Cloud Computing. We all hear about it, and a good portion of us have already adopted some form of it. And if you haven’t, there’s a very good chance you fit into the category of “when we adopt” versus “if we adopt”.
Ok, so we know there are providers out there, with the two biggest players being Amazon Web Services (AWS) and Microsoft Azure. Both are great platforms, so much so that many of the products you use personally at the consumer-level are being hosted within these environments.
It’s no secret that Microsoft has set its sights to dethrone Amazon to become the new cloud platform champion. They’ve invested extensive amounts of resources to their data centers and partner community. These investments are proving to be working; its cloud revenue has increased over 60% over the last 12-months.
So why is Microsoft doing so well lately? Here are a few initial thoughts:
Their Investments in Their Infrastructure
Microsoft has and continues to spend billions of dollars into their infrastructure. They have 58 data centers across 148 countries, though it’s said that number could be higher since these don’t include top-secret locations not for public-knowledge. In any event, with the increase in customer demand, plus their offerings in other areas such as Office 365 and even Xbox Live, this number makes sense to sustain their operations.
Piggy-backing on the amount of investments, this would also include the money they spend on physical- and technical- security measures for these locations. This makes a lot of sense with the amount of data that flows to and from their data centers. A little-known fact is that Microsoft employs roughly 3,500 security professionals to protect their customers, making them one of the largest security companies that nobody has ever heard of. They also have extensive partnerships with other security companies (even those they compete with) to ensure they mitigate risks from every threat vector.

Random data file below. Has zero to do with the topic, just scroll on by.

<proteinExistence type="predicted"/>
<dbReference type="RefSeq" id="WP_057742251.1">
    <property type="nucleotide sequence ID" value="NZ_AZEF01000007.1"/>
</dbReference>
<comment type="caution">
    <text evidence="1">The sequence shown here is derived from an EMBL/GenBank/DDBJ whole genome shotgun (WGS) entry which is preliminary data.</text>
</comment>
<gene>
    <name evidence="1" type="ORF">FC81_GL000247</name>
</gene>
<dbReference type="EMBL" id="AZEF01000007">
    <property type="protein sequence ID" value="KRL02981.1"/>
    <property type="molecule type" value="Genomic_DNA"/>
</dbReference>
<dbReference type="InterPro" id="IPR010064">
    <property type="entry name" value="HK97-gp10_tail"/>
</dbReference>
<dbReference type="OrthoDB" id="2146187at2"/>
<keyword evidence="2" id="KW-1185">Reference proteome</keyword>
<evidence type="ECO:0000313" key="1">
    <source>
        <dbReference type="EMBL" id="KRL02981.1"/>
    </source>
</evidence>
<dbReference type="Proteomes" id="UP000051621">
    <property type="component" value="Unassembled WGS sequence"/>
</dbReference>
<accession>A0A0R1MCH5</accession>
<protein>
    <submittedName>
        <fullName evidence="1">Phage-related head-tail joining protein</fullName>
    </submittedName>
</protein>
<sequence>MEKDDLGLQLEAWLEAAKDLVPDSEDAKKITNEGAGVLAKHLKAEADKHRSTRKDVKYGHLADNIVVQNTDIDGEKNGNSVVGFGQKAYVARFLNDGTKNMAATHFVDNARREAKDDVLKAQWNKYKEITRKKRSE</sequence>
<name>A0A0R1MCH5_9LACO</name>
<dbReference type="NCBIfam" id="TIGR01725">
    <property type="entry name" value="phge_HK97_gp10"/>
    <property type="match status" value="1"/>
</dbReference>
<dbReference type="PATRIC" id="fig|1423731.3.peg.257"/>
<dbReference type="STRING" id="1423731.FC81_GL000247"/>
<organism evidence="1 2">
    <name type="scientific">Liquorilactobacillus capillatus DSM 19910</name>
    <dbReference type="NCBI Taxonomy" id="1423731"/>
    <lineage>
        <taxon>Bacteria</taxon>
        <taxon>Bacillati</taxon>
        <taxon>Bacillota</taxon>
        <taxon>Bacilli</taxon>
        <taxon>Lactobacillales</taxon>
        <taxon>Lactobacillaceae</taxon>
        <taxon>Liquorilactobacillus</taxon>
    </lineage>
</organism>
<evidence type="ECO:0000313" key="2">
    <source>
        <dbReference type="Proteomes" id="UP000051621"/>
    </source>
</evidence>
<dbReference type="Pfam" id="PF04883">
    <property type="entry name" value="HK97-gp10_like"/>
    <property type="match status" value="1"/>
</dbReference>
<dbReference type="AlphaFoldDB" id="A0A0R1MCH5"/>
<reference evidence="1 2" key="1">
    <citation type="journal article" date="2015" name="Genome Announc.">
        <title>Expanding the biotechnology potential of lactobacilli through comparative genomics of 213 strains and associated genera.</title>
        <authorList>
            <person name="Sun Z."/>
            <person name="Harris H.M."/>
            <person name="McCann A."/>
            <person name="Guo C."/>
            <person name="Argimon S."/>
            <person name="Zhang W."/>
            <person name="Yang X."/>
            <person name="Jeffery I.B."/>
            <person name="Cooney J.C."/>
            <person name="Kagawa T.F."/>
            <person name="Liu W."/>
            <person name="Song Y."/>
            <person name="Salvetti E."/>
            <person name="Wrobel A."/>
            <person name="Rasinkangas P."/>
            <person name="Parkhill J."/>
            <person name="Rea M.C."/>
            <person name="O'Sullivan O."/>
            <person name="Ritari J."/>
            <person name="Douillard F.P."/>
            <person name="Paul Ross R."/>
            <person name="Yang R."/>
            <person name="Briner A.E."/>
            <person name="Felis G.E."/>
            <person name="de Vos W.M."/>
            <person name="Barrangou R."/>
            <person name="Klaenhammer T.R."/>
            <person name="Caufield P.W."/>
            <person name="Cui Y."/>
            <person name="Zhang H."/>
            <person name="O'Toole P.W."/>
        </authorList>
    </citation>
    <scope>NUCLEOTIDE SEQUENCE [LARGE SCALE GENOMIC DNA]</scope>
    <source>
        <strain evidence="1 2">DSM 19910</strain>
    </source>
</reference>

(Almost) Seamless Transition
The vast majority of companies already use Microsoft products in various capacities, so by design integration was made to be made much easier. Even licensing was taken into consideration; if you have an Enterprise Agreement approaching renewal, moving towards their subscription model (CSP, but that’s another discussion) makes a lot of fiscal sense. Have Software Assurance? Then you very likely have Azure benefits you can leverage. Using System Center Configuration Manager? Then you can configure that with Microsoft InTune to give you a holistic approach to managing your infrastructure.
We live in a digital world which is empowering us to do more. Accessing our data from any device anywhere to using mobile applications to shop, almost all of these capabilities have some element of cloud attached to it.
The famous terms of Capital Expense vs. Operational Expense. Let’s face it, software and hardware are depreciable IT assets. Just like automobiles, these assets lose their value over their lifecycle. Most underlying hardware infrastructure lasts 5-7 years; and with software continuously evolving, hardware has its challenges keeping up. The success of software subscriptions (i.e. Office 365), it also shows that paying-as-you-go/paying-for-what-you-use can be cost-effective. It’s a CFO’s job to mitigate their organizations fiscal risk, which is why moving to the cloud a no-brainer.
While there are many more compelling reasons why public clouds like Azure are so attractive, it’s important to understand that just moving there is only the beginning of a cloud transformation journey. Once in Azure, you’ll now want to find the best practices to not only operate, but innovate in the cloud.
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Senior Account Executive